The overarching definition used in describing affordable housing, is housing units that are affordable to a section of society whose income is below the neighbourhood’s median or average household income.
However affordable housing comprises various types of housing and for South Africa’s cities to truly become inclusive, integrated and transformed, affordable housing in urban areas need to not only cater for lower-income earners, but must also incorporate the middle-income market.
The four affordable housing types found in government policy, local government developments and some of the national government frameworks around human settlements include gap, transitional, social and inclusionary housing.
Gap housing is defined as subsidies and products provided by government and financial institutions to enable households with a monthly income of between R3 501 and R22 000 to purchase property through the Finance Linked Individual Subsidy Programme (FLISP).
Transitional housing is temporary housing afforded to individuals and households which helps them prepare to transition to more permanent options. It is recognised that, because of the shortage of alternatives for low-income households, some are likely to remain on a semi-permanent basis.
Social housing is state-subsidised rental housing for households with a monthly income of less than R15 000 that is developed and operated by an accredited social housing company or institution otherwise known as SHIs.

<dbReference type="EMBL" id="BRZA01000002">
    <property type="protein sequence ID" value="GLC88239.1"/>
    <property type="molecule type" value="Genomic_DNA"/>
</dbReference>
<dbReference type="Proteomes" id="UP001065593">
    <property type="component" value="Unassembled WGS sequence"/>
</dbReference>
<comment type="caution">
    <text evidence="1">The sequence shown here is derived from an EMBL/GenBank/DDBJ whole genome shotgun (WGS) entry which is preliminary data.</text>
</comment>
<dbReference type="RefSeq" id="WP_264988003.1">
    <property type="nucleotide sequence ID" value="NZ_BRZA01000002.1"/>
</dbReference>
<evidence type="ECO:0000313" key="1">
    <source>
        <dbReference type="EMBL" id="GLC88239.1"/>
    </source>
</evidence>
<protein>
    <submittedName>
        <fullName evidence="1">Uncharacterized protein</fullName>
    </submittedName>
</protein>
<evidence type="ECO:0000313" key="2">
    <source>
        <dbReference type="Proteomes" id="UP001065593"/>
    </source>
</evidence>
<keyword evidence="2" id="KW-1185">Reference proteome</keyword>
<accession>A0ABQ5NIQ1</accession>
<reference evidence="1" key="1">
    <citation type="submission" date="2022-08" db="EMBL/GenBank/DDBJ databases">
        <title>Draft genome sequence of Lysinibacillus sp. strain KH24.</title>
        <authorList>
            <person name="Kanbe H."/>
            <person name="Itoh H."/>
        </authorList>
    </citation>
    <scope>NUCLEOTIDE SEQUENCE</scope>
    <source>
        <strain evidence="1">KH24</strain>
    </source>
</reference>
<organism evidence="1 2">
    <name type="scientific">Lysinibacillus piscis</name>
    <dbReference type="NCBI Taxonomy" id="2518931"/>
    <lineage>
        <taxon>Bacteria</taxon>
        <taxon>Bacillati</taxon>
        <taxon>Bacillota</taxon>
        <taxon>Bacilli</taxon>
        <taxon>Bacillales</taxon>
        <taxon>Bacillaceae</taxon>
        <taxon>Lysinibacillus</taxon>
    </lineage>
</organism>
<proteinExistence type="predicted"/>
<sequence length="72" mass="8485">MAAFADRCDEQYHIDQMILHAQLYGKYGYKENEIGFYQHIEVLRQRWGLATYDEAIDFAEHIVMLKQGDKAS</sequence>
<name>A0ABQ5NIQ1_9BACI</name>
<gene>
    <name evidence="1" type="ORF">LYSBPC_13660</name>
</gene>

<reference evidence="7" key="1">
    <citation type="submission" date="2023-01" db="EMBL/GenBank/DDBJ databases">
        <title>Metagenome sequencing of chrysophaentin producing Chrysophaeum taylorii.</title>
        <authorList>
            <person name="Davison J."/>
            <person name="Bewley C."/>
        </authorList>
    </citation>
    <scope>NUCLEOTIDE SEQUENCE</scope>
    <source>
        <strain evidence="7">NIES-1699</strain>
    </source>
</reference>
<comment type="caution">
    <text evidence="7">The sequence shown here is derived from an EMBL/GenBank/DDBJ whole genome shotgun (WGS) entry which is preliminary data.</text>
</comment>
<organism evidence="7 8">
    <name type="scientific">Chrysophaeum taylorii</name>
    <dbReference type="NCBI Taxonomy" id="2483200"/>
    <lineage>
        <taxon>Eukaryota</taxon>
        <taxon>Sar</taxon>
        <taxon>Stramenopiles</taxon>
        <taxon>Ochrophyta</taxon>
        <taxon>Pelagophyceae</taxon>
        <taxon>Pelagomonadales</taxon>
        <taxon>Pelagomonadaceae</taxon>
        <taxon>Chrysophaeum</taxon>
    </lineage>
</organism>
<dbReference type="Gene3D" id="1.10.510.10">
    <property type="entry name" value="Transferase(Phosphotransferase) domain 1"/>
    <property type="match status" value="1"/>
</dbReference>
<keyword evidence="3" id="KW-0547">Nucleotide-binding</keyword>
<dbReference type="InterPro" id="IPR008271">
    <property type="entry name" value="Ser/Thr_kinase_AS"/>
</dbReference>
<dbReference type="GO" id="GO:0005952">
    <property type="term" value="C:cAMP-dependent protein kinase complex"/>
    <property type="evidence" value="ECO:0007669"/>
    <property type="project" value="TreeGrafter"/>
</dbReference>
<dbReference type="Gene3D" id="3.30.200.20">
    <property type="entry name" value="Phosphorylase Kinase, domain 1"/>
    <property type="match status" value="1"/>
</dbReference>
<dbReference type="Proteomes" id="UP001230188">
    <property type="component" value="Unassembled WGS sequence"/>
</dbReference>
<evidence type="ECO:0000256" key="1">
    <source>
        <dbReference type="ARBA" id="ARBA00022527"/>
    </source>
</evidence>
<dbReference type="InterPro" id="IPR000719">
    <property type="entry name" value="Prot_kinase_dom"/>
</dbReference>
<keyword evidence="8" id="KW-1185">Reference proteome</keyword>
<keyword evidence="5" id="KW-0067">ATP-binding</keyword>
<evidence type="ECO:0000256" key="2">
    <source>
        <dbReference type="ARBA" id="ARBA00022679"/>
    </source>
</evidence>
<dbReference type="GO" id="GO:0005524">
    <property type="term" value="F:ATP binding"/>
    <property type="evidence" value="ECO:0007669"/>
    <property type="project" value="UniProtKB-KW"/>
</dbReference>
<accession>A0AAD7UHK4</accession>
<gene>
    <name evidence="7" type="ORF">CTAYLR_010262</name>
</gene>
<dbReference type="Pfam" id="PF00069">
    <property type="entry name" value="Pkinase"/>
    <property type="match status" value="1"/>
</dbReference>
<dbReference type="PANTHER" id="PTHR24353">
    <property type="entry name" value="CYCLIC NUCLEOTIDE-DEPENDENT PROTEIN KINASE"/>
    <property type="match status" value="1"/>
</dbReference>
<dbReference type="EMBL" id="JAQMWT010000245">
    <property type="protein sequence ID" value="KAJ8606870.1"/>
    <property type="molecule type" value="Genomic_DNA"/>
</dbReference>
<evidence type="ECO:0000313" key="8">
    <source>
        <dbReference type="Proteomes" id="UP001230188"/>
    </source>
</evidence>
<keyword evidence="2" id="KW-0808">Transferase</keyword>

Inclusionary housing is developed by the private sector for a market that does not have access to the development or the area within which the development takes place.
Building a sustainable solution
National and local government have admitted that they lack the resources to tackle the country’s housing issues alone, which possibly makes inclusionary housing the most viable option. One way that developers are able to contribute, while still ensuring the profitability of their projects, is through securing additional development rights.
Inclusionary zoning is a basic intervention used by top cities around the world to ensure that private developers build a fair amount of truly affordable housing in exchange for additional development rights.
Up until recently, social housing was seen as the only way to retain housing units as affordable in perpetuity. However, inclusionary housing might provide a better alternative as these homes are purchased and not merely rented, therefore promoting ownership.
For South Africa’s cities to truly become inclusive, integrated and transformed, affordable housing in urban areas needs to not only cater for lower-income earners, but must also incorporate the middle-income market (earning between R15 000 to R45 000), who are also unable to afford to live in well-located urban areas. This will ensure that more people from a mix of income brackets benefit from urban opportunities.
Rashiq Fataar, Future Cape Town director, on SA Affordable Housing